The IEEE 802.11 wireless network standard defines a power save mechanism that allows client stations to enter a sleep mode, during which they are unable to transmit or receive data, in order to conserve energy.
The power save mechanism defined in the standard is fairly simple. In order to enter sleep mode a station must inform the access point by setting power management bit (present in all frames) in all frames sent during the frame exchange previous to changing its power management mode. When a station is in sleep mode the access point stops forwarding inbound frames for the station and instead buffers them.
Periodically the stations must wake up to listen for Beacon frames sent by the access point. These frames indicate, among other things, for which stations, if any, the access point has buffered frames. If a station in sleep mode that has woken up to receive the Beacon frame, has buffered frames at the access point (indicated in the Beacon frame received), it has to send a PS-Poll frame to the access point and wait for it to forward the buffered frames, before returning to sleep mode. The PS-Poll frame sent by the station is simply meant to let the access point know that it can send the buffered frames for the station to it. On the other hand, if a station is in active mode it can disregard the contents of the Beacon frame since it shouldn't have buffered frames.
We present a low bandwidth active targeted denial of service for wireless (IEEE 802.11) networks based on the power save features of the IEEE 802.11 wireless standard.
Denial of service attacks, which are aimed at disrupting availability of a service or host, are generally based in flooding the victim. Denial of service against the IEEE 802.11 protocol are no exception to this rule. Nevertheless, this attack departs from this rule since it doesn't require flooding the victim. Instead it abuses the power save features of the standard to partially disconnect a station from the network (it can still send frames).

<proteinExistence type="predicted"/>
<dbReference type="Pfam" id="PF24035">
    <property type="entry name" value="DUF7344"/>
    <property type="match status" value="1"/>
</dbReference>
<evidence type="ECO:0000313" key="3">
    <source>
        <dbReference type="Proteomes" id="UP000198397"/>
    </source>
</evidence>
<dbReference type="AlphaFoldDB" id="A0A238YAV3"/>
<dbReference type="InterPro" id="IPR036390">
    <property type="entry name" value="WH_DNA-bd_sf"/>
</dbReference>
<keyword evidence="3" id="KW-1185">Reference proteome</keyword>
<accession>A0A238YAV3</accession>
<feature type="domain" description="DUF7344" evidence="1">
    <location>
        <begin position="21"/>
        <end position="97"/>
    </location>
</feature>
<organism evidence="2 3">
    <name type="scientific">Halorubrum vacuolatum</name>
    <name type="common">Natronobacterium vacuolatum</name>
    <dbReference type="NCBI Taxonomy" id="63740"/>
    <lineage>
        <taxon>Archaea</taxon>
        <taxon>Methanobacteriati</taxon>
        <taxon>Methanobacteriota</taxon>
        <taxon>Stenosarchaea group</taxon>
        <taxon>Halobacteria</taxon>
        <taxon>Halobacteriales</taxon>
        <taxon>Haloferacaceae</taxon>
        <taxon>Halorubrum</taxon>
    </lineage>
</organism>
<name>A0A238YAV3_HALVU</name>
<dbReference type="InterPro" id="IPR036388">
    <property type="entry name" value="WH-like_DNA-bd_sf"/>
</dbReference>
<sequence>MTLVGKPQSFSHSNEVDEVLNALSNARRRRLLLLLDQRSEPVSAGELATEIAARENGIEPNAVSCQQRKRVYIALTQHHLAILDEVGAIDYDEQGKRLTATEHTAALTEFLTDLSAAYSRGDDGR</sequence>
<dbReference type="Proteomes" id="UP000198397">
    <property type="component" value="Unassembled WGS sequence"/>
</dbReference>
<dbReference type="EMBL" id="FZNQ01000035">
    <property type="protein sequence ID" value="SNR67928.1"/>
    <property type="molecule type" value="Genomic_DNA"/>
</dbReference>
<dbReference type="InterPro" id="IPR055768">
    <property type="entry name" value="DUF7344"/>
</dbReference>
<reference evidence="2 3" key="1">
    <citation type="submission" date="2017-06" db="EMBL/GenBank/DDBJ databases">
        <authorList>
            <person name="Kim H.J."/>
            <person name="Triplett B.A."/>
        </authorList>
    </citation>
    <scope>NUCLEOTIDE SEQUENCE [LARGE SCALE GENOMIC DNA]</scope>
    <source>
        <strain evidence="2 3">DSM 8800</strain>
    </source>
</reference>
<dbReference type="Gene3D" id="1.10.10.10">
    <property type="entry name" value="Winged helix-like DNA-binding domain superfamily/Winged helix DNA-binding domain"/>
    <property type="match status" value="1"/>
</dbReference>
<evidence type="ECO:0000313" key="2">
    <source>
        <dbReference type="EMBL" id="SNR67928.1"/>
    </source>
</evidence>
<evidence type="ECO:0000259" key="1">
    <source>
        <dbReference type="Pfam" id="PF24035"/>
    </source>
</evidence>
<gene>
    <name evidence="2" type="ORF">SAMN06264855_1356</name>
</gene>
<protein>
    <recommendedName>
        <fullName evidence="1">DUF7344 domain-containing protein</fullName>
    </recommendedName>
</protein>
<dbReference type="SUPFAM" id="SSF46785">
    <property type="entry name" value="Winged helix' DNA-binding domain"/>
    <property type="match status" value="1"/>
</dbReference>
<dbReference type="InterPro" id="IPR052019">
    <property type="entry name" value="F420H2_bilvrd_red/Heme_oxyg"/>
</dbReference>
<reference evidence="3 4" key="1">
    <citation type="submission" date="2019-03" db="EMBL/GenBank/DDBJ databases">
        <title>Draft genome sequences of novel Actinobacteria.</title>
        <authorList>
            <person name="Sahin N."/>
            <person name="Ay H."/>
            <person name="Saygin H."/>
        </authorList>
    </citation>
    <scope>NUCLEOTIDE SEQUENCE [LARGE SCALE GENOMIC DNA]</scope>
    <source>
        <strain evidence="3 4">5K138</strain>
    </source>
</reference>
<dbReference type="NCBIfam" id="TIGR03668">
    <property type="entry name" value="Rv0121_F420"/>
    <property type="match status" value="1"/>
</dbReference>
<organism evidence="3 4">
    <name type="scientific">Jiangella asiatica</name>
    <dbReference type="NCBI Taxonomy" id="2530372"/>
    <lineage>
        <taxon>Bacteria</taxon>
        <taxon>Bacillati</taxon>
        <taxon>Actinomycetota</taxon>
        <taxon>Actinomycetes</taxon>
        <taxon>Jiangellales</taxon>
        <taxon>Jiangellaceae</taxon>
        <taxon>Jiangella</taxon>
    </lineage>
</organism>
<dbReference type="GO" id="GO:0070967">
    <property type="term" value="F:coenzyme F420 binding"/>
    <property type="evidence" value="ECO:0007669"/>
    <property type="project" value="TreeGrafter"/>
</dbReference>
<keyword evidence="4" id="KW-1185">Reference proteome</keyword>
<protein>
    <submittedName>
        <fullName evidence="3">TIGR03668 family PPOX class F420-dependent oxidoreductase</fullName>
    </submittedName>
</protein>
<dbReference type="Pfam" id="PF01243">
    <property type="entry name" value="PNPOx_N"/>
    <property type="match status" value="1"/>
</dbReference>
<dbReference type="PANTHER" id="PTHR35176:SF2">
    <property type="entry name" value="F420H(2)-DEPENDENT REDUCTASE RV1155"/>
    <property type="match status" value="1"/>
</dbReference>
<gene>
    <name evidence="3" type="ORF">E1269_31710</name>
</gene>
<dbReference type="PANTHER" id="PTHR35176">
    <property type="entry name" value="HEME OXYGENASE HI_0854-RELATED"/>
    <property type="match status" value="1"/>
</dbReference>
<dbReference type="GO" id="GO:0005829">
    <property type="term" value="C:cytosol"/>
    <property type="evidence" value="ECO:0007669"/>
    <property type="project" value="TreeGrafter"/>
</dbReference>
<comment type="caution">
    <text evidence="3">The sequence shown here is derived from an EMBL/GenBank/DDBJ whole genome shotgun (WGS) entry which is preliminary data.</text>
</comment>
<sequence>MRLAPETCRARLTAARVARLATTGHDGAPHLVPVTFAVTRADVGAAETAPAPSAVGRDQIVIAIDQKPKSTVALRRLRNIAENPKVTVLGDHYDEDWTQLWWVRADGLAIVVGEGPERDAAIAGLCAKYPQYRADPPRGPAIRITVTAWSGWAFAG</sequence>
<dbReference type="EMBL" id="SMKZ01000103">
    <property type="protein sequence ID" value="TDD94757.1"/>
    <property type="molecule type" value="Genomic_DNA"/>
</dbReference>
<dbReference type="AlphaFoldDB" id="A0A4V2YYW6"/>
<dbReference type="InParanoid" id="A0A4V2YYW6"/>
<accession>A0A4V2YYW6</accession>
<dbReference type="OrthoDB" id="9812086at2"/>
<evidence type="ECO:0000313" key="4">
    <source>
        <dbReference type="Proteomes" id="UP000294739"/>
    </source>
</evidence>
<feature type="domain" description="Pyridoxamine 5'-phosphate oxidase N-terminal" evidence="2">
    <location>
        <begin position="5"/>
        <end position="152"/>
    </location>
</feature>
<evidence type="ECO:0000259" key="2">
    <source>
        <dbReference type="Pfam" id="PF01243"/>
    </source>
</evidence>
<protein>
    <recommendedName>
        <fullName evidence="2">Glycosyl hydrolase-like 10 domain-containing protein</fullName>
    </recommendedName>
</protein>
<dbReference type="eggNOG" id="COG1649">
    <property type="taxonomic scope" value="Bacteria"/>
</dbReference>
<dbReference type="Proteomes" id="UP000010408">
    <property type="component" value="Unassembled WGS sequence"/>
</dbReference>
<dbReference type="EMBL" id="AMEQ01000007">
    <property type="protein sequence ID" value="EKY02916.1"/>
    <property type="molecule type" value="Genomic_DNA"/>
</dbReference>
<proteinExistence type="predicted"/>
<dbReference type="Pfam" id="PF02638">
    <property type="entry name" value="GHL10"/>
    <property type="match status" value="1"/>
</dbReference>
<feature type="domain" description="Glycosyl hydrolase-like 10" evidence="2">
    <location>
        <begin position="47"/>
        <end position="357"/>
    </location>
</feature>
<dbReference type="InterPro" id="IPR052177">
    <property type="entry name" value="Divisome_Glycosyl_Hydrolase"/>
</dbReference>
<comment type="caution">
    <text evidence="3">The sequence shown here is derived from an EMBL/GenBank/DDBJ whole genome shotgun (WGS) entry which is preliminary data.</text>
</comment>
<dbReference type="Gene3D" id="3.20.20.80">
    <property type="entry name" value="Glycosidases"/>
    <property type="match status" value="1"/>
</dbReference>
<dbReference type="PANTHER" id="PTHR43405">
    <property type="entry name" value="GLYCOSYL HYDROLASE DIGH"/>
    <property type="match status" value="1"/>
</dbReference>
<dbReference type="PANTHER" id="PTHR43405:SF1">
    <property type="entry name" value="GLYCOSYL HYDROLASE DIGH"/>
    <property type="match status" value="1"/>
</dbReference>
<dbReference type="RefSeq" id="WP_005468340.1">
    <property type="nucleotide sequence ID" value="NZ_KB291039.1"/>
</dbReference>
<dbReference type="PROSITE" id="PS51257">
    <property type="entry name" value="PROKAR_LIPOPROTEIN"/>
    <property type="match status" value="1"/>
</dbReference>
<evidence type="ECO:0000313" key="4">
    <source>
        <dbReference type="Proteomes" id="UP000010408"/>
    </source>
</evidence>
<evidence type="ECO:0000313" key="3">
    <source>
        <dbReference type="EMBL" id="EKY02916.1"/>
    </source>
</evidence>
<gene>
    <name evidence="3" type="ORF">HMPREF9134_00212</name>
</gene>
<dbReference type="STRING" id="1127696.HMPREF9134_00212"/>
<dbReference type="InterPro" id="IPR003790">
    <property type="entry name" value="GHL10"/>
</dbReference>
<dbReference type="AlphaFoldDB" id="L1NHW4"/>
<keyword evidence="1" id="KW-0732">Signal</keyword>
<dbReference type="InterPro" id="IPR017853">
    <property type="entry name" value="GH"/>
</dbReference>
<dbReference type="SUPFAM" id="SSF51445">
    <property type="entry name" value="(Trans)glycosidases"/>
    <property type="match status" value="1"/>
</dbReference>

This attack requires sending one frame to start the attack, and an additional frame after each frame exchange performed by the victim station (to maintain the attack over time).
The attack relies in tricking the access point into believing that the victim is in sleep mode. Until the station changes its power save mode to active and notifies this to the access point, the access point will buffer frames headed for the station resulting in a partial disconnection of the station from the network (it can still send frames). Since the station is in active mode it disregards Beacon frames, therefore never requesting the buffered frames. After an implementation-specific time the access point will start dropping buffered frames.
In order to maintain this attack over time, the attacker must monitor the traffic between the station under attack and, if necessary, trick the access point into believing that the station changed its power management mode to sleep again. The access point might stop buffering frames for the station for three reasons. If the station starts to transmit again it will ``leave'' sleep mode (its frames will not have the power management bit set), some implementation-specific quirk of the access point or the station might send PS-Poll frames even in active mode. In this last case the station will not be vulnerable to our attack.
We present the results obtained from having implemented this attack and performing attacks in a laboratory environment. We implemented the attack using different frame types and compared both their theoretical and practical advantages and disadvantages.
We conclude the study with two possible mitigation strategies, which require only minor changes to the standard and current implementations, as well as impose only minor overheads. One of the mitigation strategies needs only modifying the station drivers, is backward compatible and targets the key of this attack; it thwarts the attacker's ability to desynchronize the access point's view of the station's power management mode and that of the station, by forcing the station to resynchronize. We implemented and tested this countermeasure, which proved to be effective in our labs.